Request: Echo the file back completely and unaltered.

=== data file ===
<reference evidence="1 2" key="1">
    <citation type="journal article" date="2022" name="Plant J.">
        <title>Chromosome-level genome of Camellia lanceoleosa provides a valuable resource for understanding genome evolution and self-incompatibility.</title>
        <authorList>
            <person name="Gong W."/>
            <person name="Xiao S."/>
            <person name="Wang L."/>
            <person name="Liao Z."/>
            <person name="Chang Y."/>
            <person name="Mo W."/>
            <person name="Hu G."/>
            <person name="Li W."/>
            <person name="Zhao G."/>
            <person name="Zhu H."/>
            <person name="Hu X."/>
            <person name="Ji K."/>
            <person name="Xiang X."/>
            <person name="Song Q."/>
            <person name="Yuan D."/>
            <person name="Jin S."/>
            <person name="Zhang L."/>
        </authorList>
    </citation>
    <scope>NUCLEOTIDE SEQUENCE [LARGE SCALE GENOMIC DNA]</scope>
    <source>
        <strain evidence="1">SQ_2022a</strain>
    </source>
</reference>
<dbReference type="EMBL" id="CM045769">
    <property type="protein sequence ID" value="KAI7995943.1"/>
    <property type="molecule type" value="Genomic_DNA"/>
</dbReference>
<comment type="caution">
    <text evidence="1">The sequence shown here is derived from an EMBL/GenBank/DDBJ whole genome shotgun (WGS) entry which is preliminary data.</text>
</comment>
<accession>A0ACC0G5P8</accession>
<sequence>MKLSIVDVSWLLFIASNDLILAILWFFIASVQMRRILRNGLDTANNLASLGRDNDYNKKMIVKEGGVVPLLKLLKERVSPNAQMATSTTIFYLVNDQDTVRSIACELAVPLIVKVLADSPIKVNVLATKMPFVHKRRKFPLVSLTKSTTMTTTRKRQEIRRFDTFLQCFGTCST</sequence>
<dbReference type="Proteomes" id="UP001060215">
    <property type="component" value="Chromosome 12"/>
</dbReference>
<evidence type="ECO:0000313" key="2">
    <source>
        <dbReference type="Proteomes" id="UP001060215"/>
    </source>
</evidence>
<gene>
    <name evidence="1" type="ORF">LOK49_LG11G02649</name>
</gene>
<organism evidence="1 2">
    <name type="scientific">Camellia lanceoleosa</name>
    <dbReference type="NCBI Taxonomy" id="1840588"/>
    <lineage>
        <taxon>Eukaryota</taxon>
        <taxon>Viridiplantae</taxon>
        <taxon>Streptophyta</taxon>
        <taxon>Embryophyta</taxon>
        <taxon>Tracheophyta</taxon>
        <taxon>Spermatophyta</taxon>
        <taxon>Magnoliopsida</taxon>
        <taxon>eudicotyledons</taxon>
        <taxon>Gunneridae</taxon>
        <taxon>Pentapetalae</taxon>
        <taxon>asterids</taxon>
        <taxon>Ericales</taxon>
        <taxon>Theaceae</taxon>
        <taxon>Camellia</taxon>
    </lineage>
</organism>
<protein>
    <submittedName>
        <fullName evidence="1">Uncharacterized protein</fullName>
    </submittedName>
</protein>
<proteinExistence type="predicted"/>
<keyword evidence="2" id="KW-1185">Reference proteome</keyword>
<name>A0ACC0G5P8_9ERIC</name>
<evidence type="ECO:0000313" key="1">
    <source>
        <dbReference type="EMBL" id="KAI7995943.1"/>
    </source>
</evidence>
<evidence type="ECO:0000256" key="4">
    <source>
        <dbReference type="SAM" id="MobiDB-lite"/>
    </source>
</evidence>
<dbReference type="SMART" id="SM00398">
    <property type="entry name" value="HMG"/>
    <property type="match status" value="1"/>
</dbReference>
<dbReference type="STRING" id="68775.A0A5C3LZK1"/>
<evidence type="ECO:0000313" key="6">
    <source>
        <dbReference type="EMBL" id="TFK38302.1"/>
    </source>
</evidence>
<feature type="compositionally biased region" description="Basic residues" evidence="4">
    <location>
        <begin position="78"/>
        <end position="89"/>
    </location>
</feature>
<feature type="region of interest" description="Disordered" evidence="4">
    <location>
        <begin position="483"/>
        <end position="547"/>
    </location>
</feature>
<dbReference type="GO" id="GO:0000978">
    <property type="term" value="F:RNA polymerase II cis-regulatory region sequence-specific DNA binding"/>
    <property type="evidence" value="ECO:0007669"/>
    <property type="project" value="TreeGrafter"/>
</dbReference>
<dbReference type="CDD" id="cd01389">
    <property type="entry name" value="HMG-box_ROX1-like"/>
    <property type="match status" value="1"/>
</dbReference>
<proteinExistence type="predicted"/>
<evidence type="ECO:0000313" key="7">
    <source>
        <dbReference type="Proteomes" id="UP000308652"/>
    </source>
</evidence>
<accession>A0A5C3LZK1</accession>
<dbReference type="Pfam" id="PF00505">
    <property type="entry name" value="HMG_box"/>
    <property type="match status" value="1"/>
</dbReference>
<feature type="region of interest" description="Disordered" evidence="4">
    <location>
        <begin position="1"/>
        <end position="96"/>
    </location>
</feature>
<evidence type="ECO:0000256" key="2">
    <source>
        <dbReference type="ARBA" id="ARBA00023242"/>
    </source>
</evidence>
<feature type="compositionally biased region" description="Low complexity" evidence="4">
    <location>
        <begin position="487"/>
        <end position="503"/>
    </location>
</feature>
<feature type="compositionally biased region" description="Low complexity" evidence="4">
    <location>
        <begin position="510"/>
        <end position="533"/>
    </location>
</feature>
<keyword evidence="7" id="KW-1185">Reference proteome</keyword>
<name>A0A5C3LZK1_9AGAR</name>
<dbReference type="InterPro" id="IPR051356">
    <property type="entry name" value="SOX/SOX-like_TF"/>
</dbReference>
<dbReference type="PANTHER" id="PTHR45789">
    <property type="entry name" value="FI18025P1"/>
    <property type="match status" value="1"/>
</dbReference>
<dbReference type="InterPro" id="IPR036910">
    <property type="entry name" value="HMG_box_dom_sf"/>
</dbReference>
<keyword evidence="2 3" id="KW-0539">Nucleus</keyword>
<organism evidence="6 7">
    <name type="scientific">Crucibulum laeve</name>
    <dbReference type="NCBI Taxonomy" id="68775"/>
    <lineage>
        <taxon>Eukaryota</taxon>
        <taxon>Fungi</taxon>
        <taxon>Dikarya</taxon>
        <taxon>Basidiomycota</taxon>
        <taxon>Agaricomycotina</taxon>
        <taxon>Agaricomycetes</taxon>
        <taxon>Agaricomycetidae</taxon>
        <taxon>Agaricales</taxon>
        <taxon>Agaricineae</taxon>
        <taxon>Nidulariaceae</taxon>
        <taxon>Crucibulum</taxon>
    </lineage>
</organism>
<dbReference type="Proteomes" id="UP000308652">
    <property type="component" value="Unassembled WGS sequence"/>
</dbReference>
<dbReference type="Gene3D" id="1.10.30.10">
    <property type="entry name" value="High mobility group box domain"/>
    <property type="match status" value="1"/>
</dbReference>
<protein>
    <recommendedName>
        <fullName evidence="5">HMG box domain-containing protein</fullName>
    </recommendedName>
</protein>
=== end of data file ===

<reference evidence="1 2" key="1">
    <citation type="journal article" date="2022" name="Plant J.">
        <title>Chromosome-level genome of Camellia lanceoleosa provides a valuable resource for understanding genome evolution and self-incompatibility.</title>
        <authorList>
            <person name="Gong W."/>
            <person name="Xiao S."/>
            <person name="Wang L."/>
            <person name="Liao Z."/>
            <person name="Chang Y."/>
            <person name="Mo W."/>
            <person name="Hu G."/>
            <person name="Li W."/>
            <person name="Zhao G."/>
            <person name="Zhu H."/>
            <person name="Hu X."/>
            <person name="Ji K."/>
            <person name="Xiang X."/>
            <person name="Song Q."/>
            <person name="Yuan D."/>
            <person name="Jin S."/>
            <person name="Zhang L."/>
        </authorList>
    </citation>
    <scope>NUCLEOTIDE SEQUENCE [LARGE SCALE GENOMIC DNA]</scope>
    <source>
        <strain evidence="1">SQ_2022a</strain>
    </source>
</reference>
<dbReference type="EMBL" id="CM045769">
    <property type="protein sequence ID" value="KAI7995943.1"/>
    <property type="molecule type" value="Genomic_DNA"/>
</dbReference>
<comment type="caution">
    <text evidence="1">The sequence shown here is derived from an EMBL/GenBank/DDBJ whole genome shotgun (WGS) entry which is preliminary data.</text>
</comment>
<accession>A0ACC0G5P8</accession>
<sequence>MKLSIVDVSWLLFIASNDLILAILWFFIASVQMRRILRNGLDTANNLASLGRDNDYNKKMIVKEGGVVPLLKLLKERVSPNAQMATSTTIFYLVNDQDTVRSIACELAVPLIVKVLADSPIKVNVLATKMPFVHKRRKFPLVSLTKSTTMTTTRKRQEIRRFDTFLQCFGTCST</sequence>
<dbReference type="Proteomes" id="UP001060215">
    <property type="component" value="Chromosome 12"/>
</dbReference>
<evidence type="ECO:0000313" key="2">
    <source>
        <dbReference type="Proteomes" id="UP001060215"/>
    </source>
</evidence>
<gene>
    <name evidence="1" type="ORF">LOK49_LG11G02649</name>
</gene>
<organism evidence="1 2">
    <name type="scientific">Camellia lanceoleosa</name>
    <dbReference type="NCBI Taxonomy" id="1840588"/>
    <lineage>
        <taxon>Eukaryota</taxon>
        <taxon>Viridiplantae</taxon>
        <taxon>Streptophyta</taxon>
        <taxon>Embryophyta</taxon>
        <taxon>Tracheophyta</taxon>
        <taxon>Spermatophyta</taxon>
        <taxon>Magnoliopsida</taxon>
        <taxon>eudicotyledons</taxon>
        <taxon>Gunneridae</taxon>
        <taxon>Pentapetalae</taxon>
        <taxon>asterids</taxon>
        <taxon>Ericales</taxon>
        <taxon>Theaceae</taxon>
        <taxon>Camellia</taxon>
    </lineage>
</organism>
<protein>
    <submittedName>
        <fullName evidence="1">Uncharacterized protein</fullName>
    </submittedName>
</protein>
<proteinExistence type="predicted"/>
<keyword evidence="2" id="KW-1185">Reference proteome</keyword>
<name>A0ACC0G5P8_9ERIC</name>
<evidence type="ECO:0000313" key="1">
    <source>
        <dbReference type="EMBL" id="KAI7995943.1"/>
    </source>
</evidence>
<evidence type="ECO:0000256" key="4">
    <source>
        <dbReference type="SAM" id="MobiDB-lite"/>
    </source>
</evidence>
<dbReference type="SMART" id="SM00398">
    <property type="entry name" value="HMG"/>
    <property type="match status" value="1"/>
</dbReference>
<dbReference type="STRING" id="68775.A0A5C3LZK1"/>
<evidence type="ECO:0000313" key="6">
    <source>
        <dbReference type="EMBL" id="TFK38302.1"/>
    </source>
</evidence>
<feature type="compositionally biased region" description="Basic residues" evidence="4">
    <location>
        <begin position="78"/>
        <end position="89"/>
    </location>
</feature>
<feature type="region of interest" description="Disordered" evidence="4">
    <location>
        <begin position="483"/>
        <end position="547"/>
    </location>
</feature>
<dbReference type="GO" id="GO:0000978">
    <property type="term" value="F:RNA polymerase II cis-regulatory region sequence-specific DNA binding"/>
    <property type="evidence" value="ECO:0007669"/>
    <property type="project" value="TreeGrafter"/>
</dbReference>
<dbReference type="CDD" id="cd01389">
    <property type="entry name" value="HMG-box_ROX1-like"/>
    <property type="match status" value="1"/>
</dbReference>
<proteinExistence type="predicted"/>
<evidence type="ECO:0000313" key="7">
    <source>
        <dbReference type="Proteomes" id="UP000308652"/>
    </source>
</evidence>
<accession>A0A5C3LZK1</accession>
<dbReference type="Pfam" id="PF00505">
    <property type="entry name" value="HMG_box"/>
    <property type="match status" value="1"/>
</dbReference>
<feature type="region of interest" description="Disordered" evidence="4">
    <location>
        <begin position="1"/>
        <end position="96"/>
    </location>
</feature>
<evidence type="ECO:0000256" key="2">
    <source>
        <dbReference type="ARBA" id="ARBA00023242"/>
    </source>
</evidence>
<feature type="compositionally biased region" description="Low complexity" evidence="4">
    <location>
        <begin position="487"/>
        <end position="503"/>
    </location>
</feature>
<feature type="compositionally biased region" description="Low complexity" evidence="4">
    <location>
        <begin position="510"/>
        <end position="533"/>
    </location>
</feature>
<keyword evidence="7" id="KW-1185">Reference proteome</keyword>
<name>A0A5C3LZK1_9AGAR</name>
<dbReference type="InterPro" id="IPR051356">
    <property type="entry name" value="SOX/SOX-like_TF"/>
</dbReference>
<dbReference type="PANTHER" id="PTHR45789">
    <property type="entry name" value="FI18025P1"/>
    <property type="match status" value="1"/>
</dbReference>
<dbReference type="InterPro" id="IPR036910">
    <property type="entry name" value="HMG_box_dom_sf"/>
</dbReference>
<keyword evidence="2 3" id="KW-0539">Nucleus</keyword>
<organism evidence="6 7">
    <name type="scientific">Crucibulum laeve</name>
    <dbReference type="NCBI Taxonomy" id="68775"/>
    <lineage>
        <taxon>Eukaryota</taxon>
        <taxon>Fungi</taxon>
        <taxon>Dikarya</taxon>
        <taxon>Basidiomycota</taxon>
        <taxon>Agaricomycotina</taxon>
        <taxon>Agaricomycetes</taxon>
        <taxon>Agaricomycetidae</taxon>
        <taxon>Agaricales</taxon>
        <taxon>Agaricineae</taxon>
        <taxon>Nidulariaceae</taxon>
        <taxon>Crucibulum</taxon>
    </lineage>
</organism>
<dbReference type="Proteomes" id="UP000308652">
    <property type="component" value="Unassembled WGS sequence"/>
</dbReference>
<dbReference type="Gene3D" id="1.10.30.10">
    <property type="entry name" value="High mobility group box domain"/>
    <property type="match status" value="1"/>
</dbReference>
<protein>
    <recommendedName>
        <fullName evidence="5">HMG box domain-containing protein</fullName>
    </recommendedName>
</protein>